Sahuagin are fierce, amphibious fish-men that live underwater but emerge periodically to raid coastal settlements. Although the Monster Manual says they “dwell in the deepest trenches of the ocean,” that’s a bit far for even a creature with a 40-foot swimming speed. Those ocean trenches are as far from the coasts as the highest mountains are, and you don’t often hear about the yeti of the Himalayas spending an afternoon staging a raid on Kolkata, or the Tatzelwürmer of the Alps popping down to Genoa for some late-night ravaging. These are distances of hundreds of miles we’re talking about. So chances are, any sahuagin that player characters encounter are going to be denizens of shallower depths. Maybe they’re the border reivers of the ocean kingdom.
When they come ashore to raid, they do so at night, as implied by their 120 feet of darkvision. They can’t come far inland, since their Limited Amphibiousness gives them only four hours of air breathing before they have to return to the water. Unlike, say, merrows, sahuagin can move about on land as easily as any other humanoid.
In this environment, they’re basic brutes. Their Multiattack gives them one weapon or claw attack and one bite attack. Since their armor class doesn’t include a shield, we can presume that they wield their spears two-handed for the greater damage. Continue reading Sahuagin Tactics
Not to be confused with ordinary merfolk, merrows are larger-than-humanoid monstrosities, the descendents of merfolk warped by demonic influence in the ancient past. Since they’ve bred and survived since then, we can consider them evolved creatures despite their supernatural origin.
Merrows are water-dwelling creatures, drawn to coastal areas with a lot of marine traffic, where they prey on anyone and anything weaker than themselves. While they can breathe both air and water, they flounder about at a pitiable 10 feet per turn on land, but in water, they swim at a brisk 40. Their exceptional Strength and very high Constitution place them in the brute category, eager to get up close and personal with their prospective victims. They’re not that bright, but they can tell when they’re getting beaten. They also have darkvision, so the hours from twilight to dawn are particularly dangerous times to be messing about in boats where merrows roam.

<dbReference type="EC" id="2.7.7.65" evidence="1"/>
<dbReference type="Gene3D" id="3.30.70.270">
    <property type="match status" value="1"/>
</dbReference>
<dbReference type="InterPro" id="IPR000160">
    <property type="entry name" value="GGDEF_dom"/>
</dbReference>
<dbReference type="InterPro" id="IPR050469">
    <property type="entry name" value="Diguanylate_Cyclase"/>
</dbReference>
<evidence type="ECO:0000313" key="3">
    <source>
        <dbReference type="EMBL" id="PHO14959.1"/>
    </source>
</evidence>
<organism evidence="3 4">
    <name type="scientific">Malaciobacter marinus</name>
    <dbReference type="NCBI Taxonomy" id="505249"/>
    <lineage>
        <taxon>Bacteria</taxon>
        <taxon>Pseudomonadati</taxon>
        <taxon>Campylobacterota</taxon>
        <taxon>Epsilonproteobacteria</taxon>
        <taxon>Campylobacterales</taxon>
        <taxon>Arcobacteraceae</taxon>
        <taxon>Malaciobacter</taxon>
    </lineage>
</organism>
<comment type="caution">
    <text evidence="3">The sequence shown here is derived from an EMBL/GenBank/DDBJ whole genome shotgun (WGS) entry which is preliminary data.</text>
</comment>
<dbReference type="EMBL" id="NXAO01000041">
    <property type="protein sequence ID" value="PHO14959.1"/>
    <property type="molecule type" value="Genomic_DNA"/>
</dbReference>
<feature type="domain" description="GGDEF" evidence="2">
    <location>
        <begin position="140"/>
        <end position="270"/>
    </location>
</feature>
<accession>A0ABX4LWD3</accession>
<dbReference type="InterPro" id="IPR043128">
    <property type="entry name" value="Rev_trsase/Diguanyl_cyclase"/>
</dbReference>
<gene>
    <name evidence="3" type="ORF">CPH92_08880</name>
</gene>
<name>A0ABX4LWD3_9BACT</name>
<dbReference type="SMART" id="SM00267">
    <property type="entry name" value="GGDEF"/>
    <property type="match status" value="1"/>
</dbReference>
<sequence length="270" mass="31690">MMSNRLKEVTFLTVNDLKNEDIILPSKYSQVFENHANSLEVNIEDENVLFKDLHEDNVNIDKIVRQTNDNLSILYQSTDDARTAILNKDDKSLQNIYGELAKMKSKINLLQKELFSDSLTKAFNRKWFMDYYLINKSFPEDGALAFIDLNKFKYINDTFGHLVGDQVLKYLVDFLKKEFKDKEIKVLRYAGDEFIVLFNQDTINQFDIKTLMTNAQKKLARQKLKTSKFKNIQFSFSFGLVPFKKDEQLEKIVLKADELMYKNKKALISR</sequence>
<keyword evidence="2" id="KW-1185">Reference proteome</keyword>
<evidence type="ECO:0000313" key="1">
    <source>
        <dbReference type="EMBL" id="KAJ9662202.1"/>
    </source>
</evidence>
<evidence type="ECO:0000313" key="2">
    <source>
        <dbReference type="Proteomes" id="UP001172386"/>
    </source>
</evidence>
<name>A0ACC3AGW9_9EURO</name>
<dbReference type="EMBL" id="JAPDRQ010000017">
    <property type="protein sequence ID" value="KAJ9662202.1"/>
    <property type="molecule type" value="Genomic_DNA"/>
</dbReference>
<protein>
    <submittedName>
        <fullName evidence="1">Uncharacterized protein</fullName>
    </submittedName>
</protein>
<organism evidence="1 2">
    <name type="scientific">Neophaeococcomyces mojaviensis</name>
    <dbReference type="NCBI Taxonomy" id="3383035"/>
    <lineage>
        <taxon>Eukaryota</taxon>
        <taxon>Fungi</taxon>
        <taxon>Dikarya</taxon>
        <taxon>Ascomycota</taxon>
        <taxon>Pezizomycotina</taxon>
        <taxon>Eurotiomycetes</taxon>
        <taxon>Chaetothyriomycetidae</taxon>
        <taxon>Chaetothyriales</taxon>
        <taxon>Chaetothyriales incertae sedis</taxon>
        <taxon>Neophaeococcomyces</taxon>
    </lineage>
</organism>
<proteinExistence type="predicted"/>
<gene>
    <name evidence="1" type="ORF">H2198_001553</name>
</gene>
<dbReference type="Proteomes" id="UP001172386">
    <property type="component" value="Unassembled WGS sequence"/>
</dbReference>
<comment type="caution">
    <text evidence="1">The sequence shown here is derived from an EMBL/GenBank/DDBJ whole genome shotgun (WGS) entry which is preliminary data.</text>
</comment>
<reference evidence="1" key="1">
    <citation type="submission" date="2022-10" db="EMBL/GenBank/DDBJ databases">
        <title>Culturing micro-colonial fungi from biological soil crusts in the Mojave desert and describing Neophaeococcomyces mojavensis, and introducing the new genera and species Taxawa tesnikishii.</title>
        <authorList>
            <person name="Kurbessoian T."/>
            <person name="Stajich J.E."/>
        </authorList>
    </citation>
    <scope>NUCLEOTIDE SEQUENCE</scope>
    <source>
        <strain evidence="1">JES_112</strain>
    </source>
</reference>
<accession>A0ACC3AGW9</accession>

Most humanoids are strongest on land and weak in the water; merrows are strongest in the water and weak on land. It’s a given, therefore, that when merrows attack, their first and foremost goal is to pull their opponents into the water. Continue reading Merrow Tactics
Meenlocks are the unseeliest of the unseelie fey: deformed, sadistic, dark-dwelling predators. They look like a cross between a lobster, a stag beetle and Jeff Goldblum in The Fly (toward the end of the movie, not the beginning). They’re halfling-size and not very strong, relying on Dexterity-based shock attacks, psychic terror and a paralyzing touch to take down victims quickly. They may also hunt in groups.
Because of their Light Sensitivity feature, which gives them disadvantage on attacks and Perception checks in bright light, meenlocks shun daylight. However, because the frightened condition requires their prey to see them in order to suffer disadvantage from their Fear Aura feature, total darkness isn’t ideal, either, unless their prey has darkvision. Thus, meenlocks are most active at twilight, though they’ll also be drawn to the dim light of torches and campfires at night.
Dim light also allows meenlocks to take full advantage of their Shadow Teleport feature, even in view of creatures with darkvision—both the space it’s teleporting from and its destination must be in dim light or darkness, regardless of whether these spaces are unobscured or only lightly obscured to an onlooker. Because this is a recharging feature, available on average one turn out of three, Shadow Teleport is more useful as an ambush tactic than as an escape tactic—it simply isn’t reliable enough for the latter. The fact that it’s a bonus action means that it can be combined with an attack, and a meenlock will usually use this bonus action first, then attack as a follow-up action. Continue reading Meenlock Tactics